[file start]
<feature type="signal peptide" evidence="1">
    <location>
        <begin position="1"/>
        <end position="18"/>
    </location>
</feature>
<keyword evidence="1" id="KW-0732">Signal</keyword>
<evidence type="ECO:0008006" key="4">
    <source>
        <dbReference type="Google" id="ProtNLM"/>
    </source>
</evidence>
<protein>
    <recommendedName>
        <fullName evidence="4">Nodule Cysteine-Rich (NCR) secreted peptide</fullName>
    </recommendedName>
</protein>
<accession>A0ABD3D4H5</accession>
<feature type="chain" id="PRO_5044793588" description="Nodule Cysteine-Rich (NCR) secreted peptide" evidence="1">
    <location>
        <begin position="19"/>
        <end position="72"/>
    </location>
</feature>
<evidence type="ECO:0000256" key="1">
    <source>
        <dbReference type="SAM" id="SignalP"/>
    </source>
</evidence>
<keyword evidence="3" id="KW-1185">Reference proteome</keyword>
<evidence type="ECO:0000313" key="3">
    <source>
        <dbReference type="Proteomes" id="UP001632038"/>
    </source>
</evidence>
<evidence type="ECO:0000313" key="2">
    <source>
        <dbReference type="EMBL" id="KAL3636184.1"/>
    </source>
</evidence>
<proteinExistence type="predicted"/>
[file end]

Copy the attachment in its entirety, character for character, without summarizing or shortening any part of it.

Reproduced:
<feature type="signal peptide" evidence="1">
    <location>
        <begin position="1"/>
        <end position="18"/>
    </location>
</feature>
<keyword evidence="1" id="KW-0732">Signal</keyword>
<evidence type="ECO:0008006" key="4">
    <source>
        <dbReference type="Google" id="ProtNLM"/>
    </source>
</evidence>
<protein>
    <recommendedName>
        <fullName evidence="4">Nodule Cysteine-Rich (NCR) secreted peptide</fullName>
    </recommendedName>
</protein>
<accession>A0ABD3D4H5</accession>
<feature type="chain" id="PRO_5044793588" description="Nodule Cysteine-Rich (NCR) secreted peptide" evidence="1">
    <location>
        <begin position="19"/>
        <end position="72"/>
    </location>
</feature>
<evidence type="ECO:0000256" key="1">
    <source>
        <dbReference type="SAM" id="SignalP"/>
    </source>
</evidence>
<keyword evidence="3" id="KW-1185">Reference proteome</keyword>
<evidence type="ECO:0000313" key="3">
    <source>
        <dbReference type="Proteomes" id="UP001632038"/>
    </source>
</evidence>
<evidence type="ECO:0000313" key="2">
    <source>
        <dbReference type="EMBL" id="KAL3636184.1"/>
    </source>
</evidence>
<proteinExistence type="predicted"/>